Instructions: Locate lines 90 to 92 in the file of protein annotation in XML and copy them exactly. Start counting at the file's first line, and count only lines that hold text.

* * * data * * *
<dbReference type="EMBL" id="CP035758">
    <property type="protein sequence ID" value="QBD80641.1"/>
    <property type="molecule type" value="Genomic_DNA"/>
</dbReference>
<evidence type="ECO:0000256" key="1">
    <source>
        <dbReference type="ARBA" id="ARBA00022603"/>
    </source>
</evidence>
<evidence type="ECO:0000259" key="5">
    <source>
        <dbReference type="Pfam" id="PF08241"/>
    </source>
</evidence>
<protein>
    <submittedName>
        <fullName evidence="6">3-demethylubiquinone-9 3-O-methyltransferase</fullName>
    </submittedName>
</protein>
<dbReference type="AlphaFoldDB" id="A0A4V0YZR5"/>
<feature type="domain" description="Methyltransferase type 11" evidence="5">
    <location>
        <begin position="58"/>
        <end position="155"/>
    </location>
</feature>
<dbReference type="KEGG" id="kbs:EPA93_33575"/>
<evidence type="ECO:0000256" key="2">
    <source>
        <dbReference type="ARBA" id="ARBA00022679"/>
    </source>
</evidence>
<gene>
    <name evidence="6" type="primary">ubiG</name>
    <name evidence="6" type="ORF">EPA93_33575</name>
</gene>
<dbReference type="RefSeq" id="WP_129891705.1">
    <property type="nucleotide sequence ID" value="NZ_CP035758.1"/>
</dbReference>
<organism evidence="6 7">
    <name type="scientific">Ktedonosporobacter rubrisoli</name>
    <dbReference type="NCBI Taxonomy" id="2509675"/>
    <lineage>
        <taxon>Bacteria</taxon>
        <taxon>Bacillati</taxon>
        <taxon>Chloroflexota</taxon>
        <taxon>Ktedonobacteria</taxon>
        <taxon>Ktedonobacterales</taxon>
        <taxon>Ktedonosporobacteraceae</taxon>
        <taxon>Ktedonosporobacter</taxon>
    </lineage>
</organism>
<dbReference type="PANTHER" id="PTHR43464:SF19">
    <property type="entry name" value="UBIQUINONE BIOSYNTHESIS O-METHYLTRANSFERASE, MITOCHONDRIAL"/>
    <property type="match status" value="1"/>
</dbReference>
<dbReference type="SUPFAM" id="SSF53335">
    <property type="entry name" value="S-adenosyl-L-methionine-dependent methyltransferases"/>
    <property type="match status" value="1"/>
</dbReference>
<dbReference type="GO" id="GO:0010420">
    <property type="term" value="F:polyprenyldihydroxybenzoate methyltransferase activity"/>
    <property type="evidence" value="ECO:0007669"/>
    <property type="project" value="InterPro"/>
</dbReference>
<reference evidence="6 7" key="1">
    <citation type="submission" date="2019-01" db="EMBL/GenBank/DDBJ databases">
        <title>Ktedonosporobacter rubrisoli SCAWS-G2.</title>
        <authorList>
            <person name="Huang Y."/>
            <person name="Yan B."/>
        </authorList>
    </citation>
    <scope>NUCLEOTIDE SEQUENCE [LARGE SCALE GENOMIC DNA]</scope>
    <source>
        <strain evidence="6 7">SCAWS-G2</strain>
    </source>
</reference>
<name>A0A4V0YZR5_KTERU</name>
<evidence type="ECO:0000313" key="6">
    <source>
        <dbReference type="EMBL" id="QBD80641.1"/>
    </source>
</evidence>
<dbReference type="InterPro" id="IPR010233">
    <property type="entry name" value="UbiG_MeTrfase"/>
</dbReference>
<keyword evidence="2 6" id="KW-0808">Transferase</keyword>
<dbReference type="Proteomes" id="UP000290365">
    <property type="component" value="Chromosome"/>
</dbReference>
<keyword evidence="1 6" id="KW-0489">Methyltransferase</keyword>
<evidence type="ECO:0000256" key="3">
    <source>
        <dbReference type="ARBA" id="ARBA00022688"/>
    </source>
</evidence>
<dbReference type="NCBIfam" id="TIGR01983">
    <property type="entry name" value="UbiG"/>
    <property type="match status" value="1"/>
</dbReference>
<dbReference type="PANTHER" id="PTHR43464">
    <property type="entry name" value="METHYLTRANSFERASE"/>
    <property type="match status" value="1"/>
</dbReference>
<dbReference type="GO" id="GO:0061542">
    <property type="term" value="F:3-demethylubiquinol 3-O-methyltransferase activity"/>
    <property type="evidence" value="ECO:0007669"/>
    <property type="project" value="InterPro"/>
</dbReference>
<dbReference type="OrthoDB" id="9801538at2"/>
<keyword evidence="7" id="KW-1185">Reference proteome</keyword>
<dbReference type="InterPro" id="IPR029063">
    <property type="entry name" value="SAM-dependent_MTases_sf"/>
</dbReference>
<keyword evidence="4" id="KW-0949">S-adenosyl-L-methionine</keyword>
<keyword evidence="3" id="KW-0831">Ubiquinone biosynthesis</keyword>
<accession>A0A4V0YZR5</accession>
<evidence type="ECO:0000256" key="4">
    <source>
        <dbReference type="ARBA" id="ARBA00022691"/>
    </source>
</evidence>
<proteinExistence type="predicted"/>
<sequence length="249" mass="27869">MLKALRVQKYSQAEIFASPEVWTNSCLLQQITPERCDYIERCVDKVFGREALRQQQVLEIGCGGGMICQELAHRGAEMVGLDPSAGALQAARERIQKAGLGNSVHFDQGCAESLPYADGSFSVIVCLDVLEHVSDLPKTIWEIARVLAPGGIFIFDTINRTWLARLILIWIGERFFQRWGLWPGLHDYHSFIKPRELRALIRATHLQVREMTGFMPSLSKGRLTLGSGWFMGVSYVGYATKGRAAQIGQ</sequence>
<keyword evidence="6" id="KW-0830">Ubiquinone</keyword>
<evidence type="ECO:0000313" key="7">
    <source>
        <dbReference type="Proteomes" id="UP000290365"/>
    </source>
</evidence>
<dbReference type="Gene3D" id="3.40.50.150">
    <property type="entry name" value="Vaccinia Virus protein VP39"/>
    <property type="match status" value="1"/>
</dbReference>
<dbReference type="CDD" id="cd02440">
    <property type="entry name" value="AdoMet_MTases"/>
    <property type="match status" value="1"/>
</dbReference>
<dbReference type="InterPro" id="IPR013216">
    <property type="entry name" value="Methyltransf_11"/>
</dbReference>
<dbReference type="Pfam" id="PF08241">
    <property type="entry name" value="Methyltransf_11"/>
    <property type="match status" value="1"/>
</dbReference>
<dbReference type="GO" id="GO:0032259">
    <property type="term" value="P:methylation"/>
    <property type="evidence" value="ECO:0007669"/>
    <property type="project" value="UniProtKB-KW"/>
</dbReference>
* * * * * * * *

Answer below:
    <property type="component" value="Chromosome"/>
</dbReference>
<keyword evidence="1 6" id="KW-0489">Methyltransferase</keyword>